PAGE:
Bearded Dragon Scientific Classification and Taxonomy

Pogona is a genus of Agaminae, which is one of six subfamilies of Agamidae. Agaminae refers to the family of Agamids that are found throughout Africa, Asia, and Australia.

Pogona are also listed under the Agamidae sub-family, Amphibolurinae, which are found throughout Australia and New Guinea.

The Bearded Dragon is classified scientifically with the following taxonomy:

Class: Reptilia
Order: Squamata
Suborder: Lacertilia
Infraorder: Iguania
Family: Agamidae
Sub Family: Agaminae
Genus: Pogona
Species: Bearded dragons are classified into the following species

  • Pogona Barbata / Coastal or Eastern Bearded Dragon
  • Pogona Henrylawsoni / Rankins or Lawsons Bearded Dragon
  • Pogona Microlepidota / Small Scaled or Drysdale River Bearded Dragon
  • Pogona Minor Minor / Dwarf Bearded Dragon
  • Pogona Minor Minima / Western Bearded Dragon
  • Pogona Minor Mitchelli / Mitchells Bearded Dragon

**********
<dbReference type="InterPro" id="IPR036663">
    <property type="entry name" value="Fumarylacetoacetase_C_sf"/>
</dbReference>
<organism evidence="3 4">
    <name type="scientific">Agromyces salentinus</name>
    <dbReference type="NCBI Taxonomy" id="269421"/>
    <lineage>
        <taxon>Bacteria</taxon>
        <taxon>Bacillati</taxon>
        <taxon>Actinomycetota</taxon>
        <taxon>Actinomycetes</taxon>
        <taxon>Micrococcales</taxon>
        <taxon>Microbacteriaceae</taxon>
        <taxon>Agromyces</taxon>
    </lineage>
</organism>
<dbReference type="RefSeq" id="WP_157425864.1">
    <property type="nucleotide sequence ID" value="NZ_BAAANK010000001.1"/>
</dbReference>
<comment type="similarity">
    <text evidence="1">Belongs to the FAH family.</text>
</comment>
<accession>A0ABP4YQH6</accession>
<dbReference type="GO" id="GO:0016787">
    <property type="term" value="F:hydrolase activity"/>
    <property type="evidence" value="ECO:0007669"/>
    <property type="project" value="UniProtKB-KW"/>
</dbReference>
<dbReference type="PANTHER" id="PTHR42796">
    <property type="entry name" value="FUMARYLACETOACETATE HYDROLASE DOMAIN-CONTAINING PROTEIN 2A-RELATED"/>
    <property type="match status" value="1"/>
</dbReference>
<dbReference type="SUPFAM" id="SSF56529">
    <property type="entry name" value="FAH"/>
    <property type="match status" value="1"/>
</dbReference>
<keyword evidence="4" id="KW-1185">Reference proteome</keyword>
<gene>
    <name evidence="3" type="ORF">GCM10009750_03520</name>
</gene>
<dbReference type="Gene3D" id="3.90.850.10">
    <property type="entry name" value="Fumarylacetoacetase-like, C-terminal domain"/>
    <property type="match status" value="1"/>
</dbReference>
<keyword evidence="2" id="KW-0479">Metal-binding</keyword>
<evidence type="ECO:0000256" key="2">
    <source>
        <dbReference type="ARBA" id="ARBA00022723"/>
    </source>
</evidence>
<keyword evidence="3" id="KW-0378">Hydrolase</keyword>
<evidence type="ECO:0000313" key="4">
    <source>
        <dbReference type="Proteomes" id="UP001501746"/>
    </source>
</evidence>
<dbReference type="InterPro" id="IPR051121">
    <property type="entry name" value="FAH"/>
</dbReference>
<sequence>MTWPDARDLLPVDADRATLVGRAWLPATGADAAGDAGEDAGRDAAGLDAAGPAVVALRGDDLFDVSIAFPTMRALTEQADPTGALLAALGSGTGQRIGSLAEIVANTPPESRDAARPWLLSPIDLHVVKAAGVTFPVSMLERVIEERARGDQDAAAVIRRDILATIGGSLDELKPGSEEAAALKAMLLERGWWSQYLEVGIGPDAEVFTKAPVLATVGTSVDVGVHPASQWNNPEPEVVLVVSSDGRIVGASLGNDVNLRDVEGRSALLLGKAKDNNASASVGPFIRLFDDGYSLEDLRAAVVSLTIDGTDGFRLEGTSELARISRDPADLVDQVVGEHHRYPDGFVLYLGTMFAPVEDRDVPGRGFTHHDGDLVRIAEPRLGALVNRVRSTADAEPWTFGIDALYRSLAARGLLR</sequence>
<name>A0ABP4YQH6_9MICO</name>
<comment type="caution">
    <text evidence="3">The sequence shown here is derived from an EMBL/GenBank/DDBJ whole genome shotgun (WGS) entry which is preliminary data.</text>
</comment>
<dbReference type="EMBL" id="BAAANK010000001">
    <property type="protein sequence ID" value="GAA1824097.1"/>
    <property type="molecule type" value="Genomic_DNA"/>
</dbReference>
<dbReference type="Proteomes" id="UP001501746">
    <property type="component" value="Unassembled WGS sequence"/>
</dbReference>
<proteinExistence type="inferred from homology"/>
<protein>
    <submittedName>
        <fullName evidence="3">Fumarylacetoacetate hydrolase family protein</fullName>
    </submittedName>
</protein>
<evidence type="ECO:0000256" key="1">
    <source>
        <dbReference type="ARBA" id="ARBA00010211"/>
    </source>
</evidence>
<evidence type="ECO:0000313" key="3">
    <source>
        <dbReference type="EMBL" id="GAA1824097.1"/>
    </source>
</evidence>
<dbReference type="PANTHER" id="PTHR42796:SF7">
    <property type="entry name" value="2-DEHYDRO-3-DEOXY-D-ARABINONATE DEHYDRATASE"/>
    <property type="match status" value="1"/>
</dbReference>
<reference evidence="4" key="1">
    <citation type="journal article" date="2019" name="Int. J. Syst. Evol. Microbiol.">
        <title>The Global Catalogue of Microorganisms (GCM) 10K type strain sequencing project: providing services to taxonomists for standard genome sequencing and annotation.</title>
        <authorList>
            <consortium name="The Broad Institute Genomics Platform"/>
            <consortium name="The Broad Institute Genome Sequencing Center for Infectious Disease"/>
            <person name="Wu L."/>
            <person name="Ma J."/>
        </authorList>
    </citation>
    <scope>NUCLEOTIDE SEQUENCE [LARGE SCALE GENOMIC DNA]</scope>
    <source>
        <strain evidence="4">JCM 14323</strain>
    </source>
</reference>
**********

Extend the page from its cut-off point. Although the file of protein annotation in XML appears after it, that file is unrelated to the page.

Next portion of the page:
• Pogona Nullarbor / Nullarbor Bearded Dragon
  • Pogona Vitticeps / Inland or Central Bearded Dragon
  • Pogona Vittikins / Naturally occuring and captive crossbreed between P. Vitticeps and P. Henrylawsoni (aka P. Rankini)

Read more about bearded dragon species.

The common features of Agamid Lizards

  • Tails do not regenerate
  • Strong legs (Can move pretty fast when they need to)
  • Semi-arboreal (spend some of their time in trees)
  • Excellent vision
  • Diurnal (active during the day)
  • Primarily found in hot, arid environments (scrubland)
  • Feeds upon insects, spiders, worms, vegetation and in larger species some small mammals.
  • Teeth are arranged in an Acrodont formation (positioned on the outer rim of the jaw)

Additional features of Pogona

  • They can partially change colours to reflect their mood and for communicating/ mating.
  • Adults can inflate their throat (gular fold) and change it’s colour When threatened, they will puff up the beard and it will turn very dark.
  • Spiney scales – location is varied between species of Pogona, in the most common, these are along the jaw, back of the head and along the sides of the body.
  • Able to swim (More on bearded dragons swimming)
About Tariq Aziz

I am working as Chief editor at MY BEARDIES. I have been working in the publishing business for over a decade now. I love reptiles and I love talking about them. I have years of experience in herpetoculture. I have cared for many reptiles including bearded dragons, geckos, and skinks since childhood.

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